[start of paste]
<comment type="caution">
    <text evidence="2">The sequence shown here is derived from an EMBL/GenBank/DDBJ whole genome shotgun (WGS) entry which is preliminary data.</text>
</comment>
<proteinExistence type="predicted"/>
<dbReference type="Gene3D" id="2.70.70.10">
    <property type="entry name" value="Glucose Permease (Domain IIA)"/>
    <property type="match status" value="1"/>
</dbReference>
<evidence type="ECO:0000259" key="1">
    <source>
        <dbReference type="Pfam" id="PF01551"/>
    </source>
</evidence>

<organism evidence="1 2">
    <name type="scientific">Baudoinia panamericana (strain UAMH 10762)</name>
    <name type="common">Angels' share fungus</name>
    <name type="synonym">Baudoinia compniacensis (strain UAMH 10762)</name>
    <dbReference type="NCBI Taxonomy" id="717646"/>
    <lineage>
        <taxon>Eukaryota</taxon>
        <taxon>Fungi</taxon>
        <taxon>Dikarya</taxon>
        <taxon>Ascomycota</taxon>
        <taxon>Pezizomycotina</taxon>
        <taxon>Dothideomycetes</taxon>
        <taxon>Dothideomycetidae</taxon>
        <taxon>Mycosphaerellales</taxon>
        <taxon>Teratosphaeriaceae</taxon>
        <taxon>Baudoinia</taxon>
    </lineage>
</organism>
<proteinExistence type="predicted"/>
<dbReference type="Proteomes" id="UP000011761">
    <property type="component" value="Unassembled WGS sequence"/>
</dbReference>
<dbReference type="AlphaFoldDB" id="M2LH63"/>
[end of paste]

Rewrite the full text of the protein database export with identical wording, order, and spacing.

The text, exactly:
<comment type="caution">
    <text evidence="2">The sequence shown here is derived from an EMBL/GenBank/DDBJ whole genome shotgun (WGS) entry which is preliminary data.</text>
</comment>
<proteinExistence type="predicted"/>
<dbReference type="Gene3D" id="2.70.70.10">
    <property type="entry name" value="Glucose Permease (Domain IIA)"/>
    <property type="match status" value="1"/>
</dbReference>
<evidence type="ECO:0000259" key="1">
    <source>
        <dbReference type="Pfam" id="PF01551"/>
    </source>
</evidence>

<organism evidence="1 2">
    <name type="scientific">Baudoinia panamericana (strain UAMH 10762)</name>
    <name type="common">Angels' share fungus</name>
    <name type="synonym">Baudoinia compniacensis (strain UAMH 10762)</name>
    <dbReference type="NCBI Taxonomy" id="717646"/>
    <lineage>
        <taxon>Eukaryota</taxon>
        <taxon>Fungi</taxon>
        <taxon>Dikarya</taxon>
        <taxon>Ascomycota</taxon>
        <taxon>Pezizomycotina</taxon>
        <taxon>Dothideomycetes</taxon>
        <taxon>Dothideomycetidae</taxon>
        <taxon>Mycosphaerellales</taxon>
        <taxon>Teratosphaeriaceae</taxon>
        <taxon>Baudoinia</taxon>
    </lineage>
</organism>
<proteinExistence type="predicted"/>
<dbReference type="Proteomes" id="UP000011761">
    <property type="component" value="Unassembled WGS sequence"/>
</dbReference>
<dbReference type="AlphaFoldDB" id="M2LH63"/>